Married men who have no children have a 17% higher risk of dying from cardiovascular disease after the age of 50 than men with two or more children. But whether that’s because of a physical cause, a sociological effect or self-selection (sick people may choose not to have kids) isn’t known.
To determine if the number of kids predicts cardiovascular death, researchers used data from the NIH-AARP Diet and Health Study of nearly 135,000 men ages 50 to 71 without prior cardiovascular disease who were followed-up for an average of 10 years. That study mailed 3.5 million questionnaires from 1995 through 1996 to AARP members living in California, Florida, Pennsylvania, New Jersey, North Carolina, and Louisiana or in Atlanta or Detroit. Nearly 586,000 people returned the questionnaire, which underwent follow-up surveys in 1996-1997 and 2004-2006. Results appeared online Sept. 26 in the journal Human reproduction.
Almost all (92%) men had Read more »
*This blog post was originally published at ACP Internist*
My hat goes off to kiddy shrinks. It’s a tough field, full of issues we don’t see in adult psychiatry.
Our comment section often buzzes with talk about the over-diagnosis of bipolar disorder in children and the ethics of giving psychotropic medications to children. The Shrink Rappers never comment on these things. Why? Because we don’t treat children. I have no idea if the children being treated are mis-diagnosed, over-diagnosed, wrongly-diagnosed, or if the increase in treatment represents a good thing—- perhaps children who would have suffered terribly now are feeling better due to the option of medications. I’ve certainly had adult patients tell me their children were treated with medications, the children have often eventually stopped the medications and emerged as productive adults. Would they have outgrown their issues anyway. Or did the treatment they received switch them from a bad place to a good place and enable them to carry on in a more adaptive way? Ugh, my crystal ball is on back-order at Amazon!
Why I’m Happy I’m Not A Child Psychiatrist: Read more »
*This blog post was originally published at Shrink Rap*
In 2007, Melanie Jaggard went to the hospital for a punctured ear drum and was given the shock of her life. She had cancer; a very rare form that was located at the base of her brain.
Adenoid cystic carcinoma (ACC) is the second most common cause of salivary gland cancer but can affect other areas of the body. Melanie is one of only 20 to 25 people in the United Kingdom to have ACC and had a 2-inch tumor removed from her head following a delicate 10-hour operation. She was single at the time, cancer free and one year later met the love of her life, Charlie Jaggard, on an online dating site. Charlie proposed three months after their first date and life was good, until she received the news that the cancer had returned, this time metastasizing to her lungs. Surgery was not an option because the tumors were too numerous and radiation was too risky to the lungs. However the couple was not discouraged. They married in January 2009 and Melanie decided to be a victor rather than a victim. Although 89 % of people with ACC survive after 5 years only 40% survive after Read more »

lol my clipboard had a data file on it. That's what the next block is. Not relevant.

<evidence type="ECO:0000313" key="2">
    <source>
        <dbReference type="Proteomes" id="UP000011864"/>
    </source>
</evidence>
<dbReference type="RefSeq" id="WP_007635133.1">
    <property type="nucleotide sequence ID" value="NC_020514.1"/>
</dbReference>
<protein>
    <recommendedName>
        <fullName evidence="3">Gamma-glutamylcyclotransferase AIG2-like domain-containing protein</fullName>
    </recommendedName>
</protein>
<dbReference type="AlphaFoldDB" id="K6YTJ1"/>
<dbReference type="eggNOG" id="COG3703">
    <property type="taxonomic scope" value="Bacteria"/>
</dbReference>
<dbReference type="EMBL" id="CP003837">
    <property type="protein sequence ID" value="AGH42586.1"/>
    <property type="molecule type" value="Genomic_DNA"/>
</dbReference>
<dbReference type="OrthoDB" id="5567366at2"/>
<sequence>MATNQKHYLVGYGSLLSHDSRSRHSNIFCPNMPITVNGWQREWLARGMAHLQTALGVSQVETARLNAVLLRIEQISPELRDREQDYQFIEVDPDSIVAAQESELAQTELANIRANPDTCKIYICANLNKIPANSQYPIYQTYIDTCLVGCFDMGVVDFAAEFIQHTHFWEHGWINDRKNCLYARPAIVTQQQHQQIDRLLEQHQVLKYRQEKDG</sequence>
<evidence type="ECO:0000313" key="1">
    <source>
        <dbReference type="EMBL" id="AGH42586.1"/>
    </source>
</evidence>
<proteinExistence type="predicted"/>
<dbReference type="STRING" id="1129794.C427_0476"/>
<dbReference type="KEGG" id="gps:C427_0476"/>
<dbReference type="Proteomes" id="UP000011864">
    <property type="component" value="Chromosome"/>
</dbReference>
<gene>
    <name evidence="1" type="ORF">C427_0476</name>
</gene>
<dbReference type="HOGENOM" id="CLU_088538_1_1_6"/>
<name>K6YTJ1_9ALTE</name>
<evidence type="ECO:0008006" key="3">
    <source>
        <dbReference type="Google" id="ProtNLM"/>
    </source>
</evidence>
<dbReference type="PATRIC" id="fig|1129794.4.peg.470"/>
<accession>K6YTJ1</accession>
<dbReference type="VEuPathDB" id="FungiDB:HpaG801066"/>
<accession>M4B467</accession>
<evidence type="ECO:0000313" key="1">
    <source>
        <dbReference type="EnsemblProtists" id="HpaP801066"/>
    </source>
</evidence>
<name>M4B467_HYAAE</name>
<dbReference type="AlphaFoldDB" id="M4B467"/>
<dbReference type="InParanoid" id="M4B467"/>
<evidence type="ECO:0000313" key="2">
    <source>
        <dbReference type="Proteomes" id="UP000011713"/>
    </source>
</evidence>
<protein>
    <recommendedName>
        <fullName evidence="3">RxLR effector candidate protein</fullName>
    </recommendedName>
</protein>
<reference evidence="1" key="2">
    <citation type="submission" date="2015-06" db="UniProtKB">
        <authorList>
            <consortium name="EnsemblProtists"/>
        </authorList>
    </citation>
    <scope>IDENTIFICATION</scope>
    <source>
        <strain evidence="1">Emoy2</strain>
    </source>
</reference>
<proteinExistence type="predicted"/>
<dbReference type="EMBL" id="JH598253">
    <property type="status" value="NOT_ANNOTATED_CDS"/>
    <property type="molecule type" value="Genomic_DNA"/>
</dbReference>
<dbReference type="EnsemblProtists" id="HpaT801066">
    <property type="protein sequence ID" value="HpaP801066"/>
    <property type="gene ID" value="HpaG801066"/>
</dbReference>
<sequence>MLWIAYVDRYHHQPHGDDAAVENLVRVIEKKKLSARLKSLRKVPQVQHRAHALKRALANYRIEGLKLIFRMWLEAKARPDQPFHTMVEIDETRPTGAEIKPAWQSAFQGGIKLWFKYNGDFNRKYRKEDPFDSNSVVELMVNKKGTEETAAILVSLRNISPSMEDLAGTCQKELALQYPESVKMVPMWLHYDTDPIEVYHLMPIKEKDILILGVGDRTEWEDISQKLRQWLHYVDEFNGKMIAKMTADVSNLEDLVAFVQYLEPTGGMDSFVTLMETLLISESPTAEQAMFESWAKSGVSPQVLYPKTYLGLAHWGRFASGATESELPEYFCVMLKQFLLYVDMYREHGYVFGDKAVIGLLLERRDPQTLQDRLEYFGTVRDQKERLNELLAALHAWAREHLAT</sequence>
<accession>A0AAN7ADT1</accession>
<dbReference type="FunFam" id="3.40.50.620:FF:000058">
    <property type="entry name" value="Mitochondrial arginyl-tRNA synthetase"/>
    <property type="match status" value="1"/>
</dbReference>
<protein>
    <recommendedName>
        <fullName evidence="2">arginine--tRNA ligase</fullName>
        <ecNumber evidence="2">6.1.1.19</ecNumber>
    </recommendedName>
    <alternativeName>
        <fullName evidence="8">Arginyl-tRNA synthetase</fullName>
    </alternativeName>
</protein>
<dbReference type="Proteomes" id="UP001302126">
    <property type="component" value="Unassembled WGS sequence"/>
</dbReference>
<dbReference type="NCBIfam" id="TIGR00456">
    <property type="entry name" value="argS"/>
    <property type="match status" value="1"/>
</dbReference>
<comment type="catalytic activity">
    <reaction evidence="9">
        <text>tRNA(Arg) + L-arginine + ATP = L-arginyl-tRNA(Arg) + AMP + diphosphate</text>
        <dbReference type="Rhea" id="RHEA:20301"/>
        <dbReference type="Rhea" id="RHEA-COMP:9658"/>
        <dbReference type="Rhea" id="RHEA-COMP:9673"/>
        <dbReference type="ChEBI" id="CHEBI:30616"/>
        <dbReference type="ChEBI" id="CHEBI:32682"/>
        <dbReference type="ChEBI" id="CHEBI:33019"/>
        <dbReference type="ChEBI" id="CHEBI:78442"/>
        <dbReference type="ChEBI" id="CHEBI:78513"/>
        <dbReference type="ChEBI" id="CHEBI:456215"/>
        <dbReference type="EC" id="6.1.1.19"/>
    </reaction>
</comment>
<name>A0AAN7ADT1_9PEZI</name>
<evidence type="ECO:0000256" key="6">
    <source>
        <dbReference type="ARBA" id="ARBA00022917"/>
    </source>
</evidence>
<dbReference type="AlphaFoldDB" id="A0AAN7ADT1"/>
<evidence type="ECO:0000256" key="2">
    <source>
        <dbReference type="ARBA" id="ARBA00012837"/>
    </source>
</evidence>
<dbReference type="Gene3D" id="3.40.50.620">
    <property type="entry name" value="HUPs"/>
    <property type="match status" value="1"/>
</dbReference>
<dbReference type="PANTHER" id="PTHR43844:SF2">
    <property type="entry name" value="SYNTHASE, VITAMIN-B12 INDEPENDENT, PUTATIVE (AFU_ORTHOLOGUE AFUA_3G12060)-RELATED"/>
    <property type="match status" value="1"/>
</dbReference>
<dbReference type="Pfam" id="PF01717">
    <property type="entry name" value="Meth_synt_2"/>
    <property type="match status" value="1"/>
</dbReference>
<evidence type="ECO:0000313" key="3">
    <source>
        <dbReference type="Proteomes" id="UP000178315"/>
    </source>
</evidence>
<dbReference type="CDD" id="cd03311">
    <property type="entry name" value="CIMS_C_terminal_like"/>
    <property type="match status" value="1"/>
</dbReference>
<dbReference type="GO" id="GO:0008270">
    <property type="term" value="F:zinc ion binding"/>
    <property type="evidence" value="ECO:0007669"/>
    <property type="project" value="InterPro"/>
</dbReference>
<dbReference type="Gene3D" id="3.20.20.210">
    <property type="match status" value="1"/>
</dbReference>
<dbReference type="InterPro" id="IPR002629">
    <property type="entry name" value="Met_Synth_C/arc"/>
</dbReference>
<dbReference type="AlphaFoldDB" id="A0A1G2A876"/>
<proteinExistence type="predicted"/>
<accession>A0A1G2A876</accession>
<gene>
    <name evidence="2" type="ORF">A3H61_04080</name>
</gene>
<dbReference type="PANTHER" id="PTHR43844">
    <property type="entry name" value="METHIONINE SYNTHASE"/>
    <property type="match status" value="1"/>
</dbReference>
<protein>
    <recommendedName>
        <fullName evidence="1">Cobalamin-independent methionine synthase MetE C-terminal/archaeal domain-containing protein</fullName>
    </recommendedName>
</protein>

*This blog post was originally published at Dr. Linda Burke-Galloway*
I’ve recently come across Medikidz, a fantastic initiative with a mission to help children understand medical information, especially diseases. I cannot imagine a better way to promote such important messages to children.
Millions of children worldwide are diagnosed every day with conditions that even their parents may find difficult to comprehend. Most children don’t understand their medical conditions, or associated investigations, procedures and treatments, and are often scared by what is going on around them.
That is where the Medikidz come into action!
The Medikidz are Read more »
*This blog post was originally published at ScienceRoll*
Dori Carlson, O.D.
In a recent interview with the president of the American Optometric Association (AOA), Dr. Dori Carlson, I learned the surprising statistic that about 1 in 4 school age children have an undetected or undiagnosed vision problem. School vision screenings, while helpful, still miss more than 75% of these problems. And for those kids who are discovered to have a vision problem during a school screening, upwards of 40% receive no follow up after the diagnosis. Clearly, we need to do better at diagnosing and treating childhood visual deficits. My full conversation with Dr. Carlson can be listened to below:
Dr. Carlson told me that the solution involves Read more »